Cross-cultural insights and questions from home and abroad


Sorry USA, but can I please go back to Europe?

Don’t get me wrong, there are many things I prefer about the United States over other countries… but, living here just isn’t for me. I’ve spent over 4 years abroad and then I decided to come home. I’ve been in the U.S. for 2 months now and I can’t wait to leave again.

My American friends think I’m crazy. They ask me questions like; “Why wouldn’t you want more personal space? What, you don’t like driving?  I should have never left for Europe because it introduced me to a way of living that I feel is more healthy (for me). It’s harder to transition back to the U.S. once you feel you’ve gotten used to European life. In addition to the linguistic diversity and encouragement to learn foreign languages, there are other reasons why I feel better living in a European city.



I’ve never been big on driving. I realize that many many Europeans do drive on a daily basis, but the cool part is that in decent sized European cities, you do not have to own a car. It is not a necessity, but rather, a luxury. In the US if you didn’t grow up using public transportation, and everyone in your social circle drives, no one can help you figure out public transportation, and in most cases it’s not really safe. In the U.S. it’s convenient to have a car because there is plenty of parking and space on the street. The streets are wide here, and almost never do you see people walking to places to get things done. In Europe, having a car in a lot of cases can be almost a burden. In cities like Paris you have to pay a monthly car rental space, the streets are narrower, and in it can often take longer to get somewhere by can than by metro or train. I’ve never been a good driver, and in the U.S. the streets are full of angry, impatient drivers. In California, like in much of the United States, cities and towns were built for cars, so it is close to impossible to implement a better public transportation system.


And yes, in Europe, homes and apartments are generally smaller. In U.S. we have so much personal space, and I think that this encourages us to consume more. In Europe when shopping, you always ask yourself, do I have enough apace for what I want to buy. Many a times the answer is no, so you stop yourself from purchasing unnecessary goods. As I said there are advantages and disadvantages to both ways of living. I personally, just prefer to live a bit more simply and take public transportation most of the time.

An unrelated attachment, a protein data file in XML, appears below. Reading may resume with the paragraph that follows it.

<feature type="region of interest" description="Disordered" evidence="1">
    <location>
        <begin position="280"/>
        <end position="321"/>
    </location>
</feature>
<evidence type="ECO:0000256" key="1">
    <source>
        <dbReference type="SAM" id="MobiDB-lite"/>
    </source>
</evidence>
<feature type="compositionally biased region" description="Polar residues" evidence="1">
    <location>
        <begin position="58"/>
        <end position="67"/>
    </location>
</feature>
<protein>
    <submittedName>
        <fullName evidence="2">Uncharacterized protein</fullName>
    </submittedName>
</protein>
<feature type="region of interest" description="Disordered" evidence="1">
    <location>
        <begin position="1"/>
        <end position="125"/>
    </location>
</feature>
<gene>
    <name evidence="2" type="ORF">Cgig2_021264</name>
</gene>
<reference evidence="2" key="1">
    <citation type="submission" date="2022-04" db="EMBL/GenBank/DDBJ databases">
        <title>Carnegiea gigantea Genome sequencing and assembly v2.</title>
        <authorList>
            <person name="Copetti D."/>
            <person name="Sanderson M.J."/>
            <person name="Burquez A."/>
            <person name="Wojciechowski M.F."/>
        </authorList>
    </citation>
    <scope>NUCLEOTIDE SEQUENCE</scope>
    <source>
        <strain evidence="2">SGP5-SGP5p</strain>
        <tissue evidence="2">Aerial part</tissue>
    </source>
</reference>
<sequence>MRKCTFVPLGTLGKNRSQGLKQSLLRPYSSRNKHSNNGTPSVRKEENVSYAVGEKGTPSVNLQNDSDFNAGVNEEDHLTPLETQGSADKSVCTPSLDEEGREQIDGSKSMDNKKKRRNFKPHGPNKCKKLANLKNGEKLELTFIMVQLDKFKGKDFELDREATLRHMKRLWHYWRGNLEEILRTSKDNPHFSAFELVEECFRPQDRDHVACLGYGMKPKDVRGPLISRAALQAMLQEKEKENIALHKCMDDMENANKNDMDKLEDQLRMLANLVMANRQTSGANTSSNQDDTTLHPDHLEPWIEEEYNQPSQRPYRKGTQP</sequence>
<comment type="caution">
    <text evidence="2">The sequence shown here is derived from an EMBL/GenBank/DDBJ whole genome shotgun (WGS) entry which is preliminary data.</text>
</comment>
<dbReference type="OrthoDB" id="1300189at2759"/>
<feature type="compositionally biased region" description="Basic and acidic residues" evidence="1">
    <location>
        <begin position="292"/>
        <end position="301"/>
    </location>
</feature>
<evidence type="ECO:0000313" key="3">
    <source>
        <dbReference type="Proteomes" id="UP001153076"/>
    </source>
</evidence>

Another topic that bothers me, is money. Why are Americans so obsessed with talking about money? Everything is centered around money. Every social event involves spending all kinds of money. Every job is about how much you make. But I realize that there is a good reason for this: Living in the U.S. is crazy expensive. Everything has to be about money! It’s not really a free country… you can’t even get to the grocery store for free. The only really free thing you can do is take a walk to the park. If you want to go to the store on foot and you don’t live in a downtown area, GOOD LUCK! It will probably take you over 20 minutes just to get to a convenience store, and don’t buy anything too cold, cause it might be spoiled by the time you get home. In Europe I’d go to the supermarket more than once a week because it was ever so conveniently located, just a 2-5 minute walk from my apartment. And if I forgot something, big deal, I’ll just drop my groceries off at home and go back to the store at no transportation cost.


And gas is not the only thing that Americans have to worry about, maintaining and insuring your vehicle is also not cheap.  I’m not saying we should rule out cars and driving altogether, I’m just saying that wouldn’t it be nice to have a choice – “Today do I want to go to work by car or by public transportation?” Think of it this way, you have less added stress when taking the metro. you are not responsible for anyone’s life. Yeah, maybe you’ll be late for work, but it’s the same story when you hit traffic.


In Europe you are encouraged to learn and practice foreign languages more than in the U.S. In Europe all the countries are pretty small, so average people are almost force to learn at least one other language. In the U.S. foreign languages are seen as hobbies or a cultural connection. In many countries in Europe, the use foreign languages is often regarded as essential to society’s functioning. Yes, for some it’s a hobby, but for many it’s crucial to know a foreign language. And remember, learning a foreign language can help you be more analytical. You brain thanks you when you succeed in speaking another language. You can see the world from more than one language perspective. This also decreases your chances of getting diseases like Alzheimer’s. In America we are too focused on looking at things from an English language perspective. But there are more ways to see the world. Speaking 2 or multiple languages helps you understand cultural differences and it allows you to be more patient in general.


As I mentioned before, these are my personal preferences. I don’t mean to offend anyone who prefers the American lifestyle, it’s just not for me. Nowhere is perfect! You cannot live for free anywhere. If these two different worlds could be fused together, we’d have a pretty awesome society. But for the time being they are separate and unique from each other in many ways.

Europe is cramped and service is slower but it forces you to enjoy the little things in life. America will always be a big part of me, but I want to continue to experience other culture’s realities. America is not the best country in the world. It a great country for many reasons, but it isn’t the only place where you can  live a happy-healthy life.